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UNDERWATER PHOTOGRAPHY: Mario Vitalini – evolution of a shark photo



Diving with sharks is undeniably thrilling. I’ve seen many a photographer exhilarated by the presence of sharks in the water, but desperately disappointed with their pics. I’ve been lucky to photograph oceanic whitetips many times in the Red Sea. And want to share some of my hard-earned tips, so you can keep your cool when the adrenalin is pumping. Evolve your photography and take stunning shark shots.


Pick your shark, pick your encounter

Not all sharks make for easy photo subjects. I time my workshops carefully to be on the right sites at the right time of year for the best encounters with each specific shark species. I love the Red Sea for oceanics. On deep walls, oceanic whitetips swim all day in shallow water, often right under the boat, giving you plenty of time with them. They are very inquisitive, and relatively used to divers.

In several destinations sharks are attracted by organized feeding sessions. However, chummed dives are not without their controversy, and often there are restrictions on diver position and kit. Oceanics offer a more natural encounter where the sharks come to you independently. You have much more freedom as a photographer.


Safety first

Before you get in the water, think long and hard about safety.

It is essential you understand the behaviour of the specific shark. Oceanic whitetips are apex predators, a scavenger species that need careful consideration. Like many other sharks, they feed mainly at dawn and dusk – be extra vigilant around these times. I’ve seen oceanics lure divers away from the reef or the boat, into the blue. Do not give to the temptation to follow them. Their attitude quickly changes and can become much more aggressive. Erratic movements and downwards fins are key indicators that it is time to get out. Stay close to your buddy. I always give a safety brief before we get in the water, as will your guides. Don’t ignore hard won expertise!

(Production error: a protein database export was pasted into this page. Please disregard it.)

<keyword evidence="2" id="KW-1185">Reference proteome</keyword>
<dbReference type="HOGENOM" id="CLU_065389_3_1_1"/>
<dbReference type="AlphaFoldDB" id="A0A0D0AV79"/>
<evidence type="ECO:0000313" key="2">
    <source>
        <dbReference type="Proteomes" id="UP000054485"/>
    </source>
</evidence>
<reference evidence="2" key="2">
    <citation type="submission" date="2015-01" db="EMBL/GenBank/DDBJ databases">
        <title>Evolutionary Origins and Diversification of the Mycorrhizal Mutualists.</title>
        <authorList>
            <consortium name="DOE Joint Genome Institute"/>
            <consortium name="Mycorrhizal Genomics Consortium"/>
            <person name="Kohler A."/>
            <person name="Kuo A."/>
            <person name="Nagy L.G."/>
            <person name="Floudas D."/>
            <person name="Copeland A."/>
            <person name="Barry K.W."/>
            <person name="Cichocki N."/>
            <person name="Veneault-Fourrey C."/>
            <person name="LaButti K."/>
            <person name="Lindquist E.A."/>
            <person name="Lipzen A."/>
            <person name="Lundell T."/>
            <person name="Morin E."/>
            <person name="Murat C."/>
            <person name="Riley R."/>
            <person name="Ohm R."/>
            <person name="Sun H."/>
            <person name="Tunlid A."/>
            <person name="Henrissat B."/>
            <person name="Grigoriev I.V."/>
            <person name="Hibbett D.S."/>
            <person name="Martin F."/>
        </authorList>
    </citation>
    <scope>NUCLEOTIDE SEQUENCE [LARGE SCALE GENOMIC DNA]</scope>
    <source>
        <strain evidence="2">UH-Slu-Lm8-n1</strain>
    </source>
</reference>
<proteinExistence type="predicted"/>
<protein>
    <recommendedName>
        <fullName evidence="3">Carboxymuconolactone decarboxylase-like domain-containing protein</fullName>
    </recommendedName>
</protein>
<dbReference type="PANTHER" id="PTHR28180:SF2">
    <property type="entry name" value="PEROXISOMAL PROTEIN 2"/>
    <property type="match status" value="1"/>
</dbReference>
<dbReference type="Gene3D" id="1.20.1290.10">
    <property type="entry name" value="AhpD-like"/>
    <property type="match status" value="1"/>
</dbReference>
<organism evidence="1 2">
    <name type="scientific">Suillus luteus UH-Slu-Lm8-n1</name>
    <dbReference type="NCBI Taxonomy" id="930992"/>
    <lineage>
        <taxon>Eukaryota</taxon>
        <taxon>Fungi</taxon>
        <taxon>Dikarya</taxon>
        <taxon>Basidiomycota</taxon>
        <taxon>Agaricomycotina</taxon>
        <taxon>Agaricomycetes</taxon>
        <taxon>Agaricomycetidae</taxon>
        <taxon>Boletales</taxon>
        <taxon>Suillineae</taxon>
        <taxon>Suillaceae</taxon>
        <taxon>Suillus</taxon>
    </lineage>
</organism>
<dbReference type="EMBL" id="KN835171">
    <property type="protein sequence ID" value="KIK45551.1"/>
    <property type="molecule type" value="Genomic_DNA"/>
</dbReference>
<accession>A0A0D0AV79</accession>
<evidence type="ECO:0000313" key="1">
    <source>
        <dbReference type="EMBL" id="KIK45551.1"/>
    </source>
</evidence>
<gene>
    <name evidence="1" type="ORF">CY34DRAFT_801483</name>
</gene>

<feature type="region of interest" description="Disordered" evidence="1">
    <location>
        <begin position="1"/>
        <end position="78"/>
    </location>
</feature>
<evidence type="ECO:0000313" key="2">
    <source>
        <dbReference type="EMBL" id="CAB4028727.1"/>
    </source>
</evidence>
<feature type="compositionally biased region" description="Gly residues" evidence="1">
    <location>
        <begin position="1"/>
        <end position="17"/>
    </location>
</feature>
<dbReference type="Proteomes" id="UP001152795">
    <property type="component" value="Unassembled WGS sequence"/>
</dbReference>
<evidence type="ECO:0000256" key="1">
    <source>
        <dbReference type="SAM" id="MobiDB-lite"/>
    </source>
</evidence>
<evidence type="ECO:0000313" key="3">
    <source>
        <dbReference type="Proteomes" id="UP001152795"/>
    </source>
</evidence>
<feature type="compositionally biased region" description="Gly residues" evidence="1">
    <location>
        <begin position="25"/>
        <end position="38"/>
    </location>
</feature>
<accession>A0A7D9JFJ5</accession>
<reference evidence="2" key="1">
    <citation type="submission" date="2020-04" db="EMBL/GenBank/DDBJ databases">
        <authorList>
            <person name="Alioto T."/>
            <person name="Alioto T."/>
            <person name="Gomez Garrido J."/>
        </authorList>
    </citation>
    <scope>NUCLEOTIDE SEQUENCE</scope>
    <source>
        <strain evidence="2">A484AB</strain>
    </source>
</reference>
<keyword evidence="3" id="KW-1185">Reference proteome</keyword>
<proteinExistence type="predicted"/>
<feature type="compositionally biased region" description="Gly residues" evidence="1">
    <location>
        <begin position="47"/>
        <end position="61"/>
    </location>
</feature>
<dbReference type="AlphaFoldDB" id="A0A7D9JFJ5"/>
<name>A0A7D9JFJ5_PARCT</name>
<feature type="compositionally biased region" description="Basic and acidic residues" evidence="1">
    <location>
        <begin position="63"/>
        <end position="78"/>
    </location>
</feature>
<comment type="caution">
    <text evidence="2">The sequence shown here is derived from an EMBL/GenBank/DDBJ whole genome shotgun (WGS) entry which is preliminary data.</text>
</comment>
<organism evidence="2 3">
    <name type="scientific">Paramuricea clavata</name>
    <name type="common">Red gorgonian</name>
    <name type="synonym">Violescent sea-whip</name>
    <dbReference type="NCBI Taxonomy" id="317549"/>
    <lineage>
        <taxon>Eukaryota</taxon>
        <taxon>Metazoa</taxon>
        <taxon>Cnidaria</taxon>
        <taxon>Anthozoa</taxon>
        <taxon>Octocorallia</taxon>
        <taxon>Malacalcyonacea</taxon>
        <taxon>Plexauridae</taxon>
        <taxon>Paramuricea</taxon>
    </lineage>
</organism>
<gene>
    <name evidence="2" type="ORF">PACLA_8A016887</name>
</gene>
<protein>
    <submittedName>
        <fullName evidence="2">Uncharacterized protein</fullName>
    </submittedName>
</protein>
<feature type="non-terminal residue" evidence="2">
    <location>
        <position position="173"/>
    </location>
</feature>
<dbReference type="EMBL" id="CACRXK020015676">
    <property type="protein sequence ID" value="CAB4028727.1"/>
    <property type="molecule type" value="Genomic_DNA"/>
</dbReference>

Vitalini 1


Go wide!

Choosing the right lens is essential. Some sharks won’t come close enough for a fish eye lens. You end up with a very small subject in a big blue frame. Luckily, oceanics like to get right onto your dome port, so fish eye vs wide angle is less of a consideration. Personally, I still prefer a wide angle zoom lens with a mirrorless camera or dSLRs. With a compact camera, use the widest setting (but never the camera zoom).


Strobes or no strobes?

Some sharks, like threshers, can be scared by flash. Not oceanics. Be prepared for the electronics to pique their interest!

Position your strobes far apart and behind the port to minimize backscatter. Use a low power to prevent overexposing the white underbelly of your shark. If the shark is more than 6 feet away chances are you will end up lighting the water column in front of your camera and not the shark. Wait until the shark is close to you before firing.

If you don’t have a strobe, stay shallow and use manual white balance. Don’t use the internal flash – it’s not powerful enough and just increase the risk of backscatter.

Vitalini 2


Bring out the blue!

Controlling the background exposure is critical. Oceanics are typically shallow and a blown-out surface ruins many pictures. Position the sun behind you for better control over the surface exposure. This is essential if you do not use strobes and shoot ambient light.

If the sun must be in shot, think about silhouettes instead. Turn off the flash, pick a very fast shutter speed (above 1/400th) and small aperture (f11 +) and use the shark to cover the sun ball.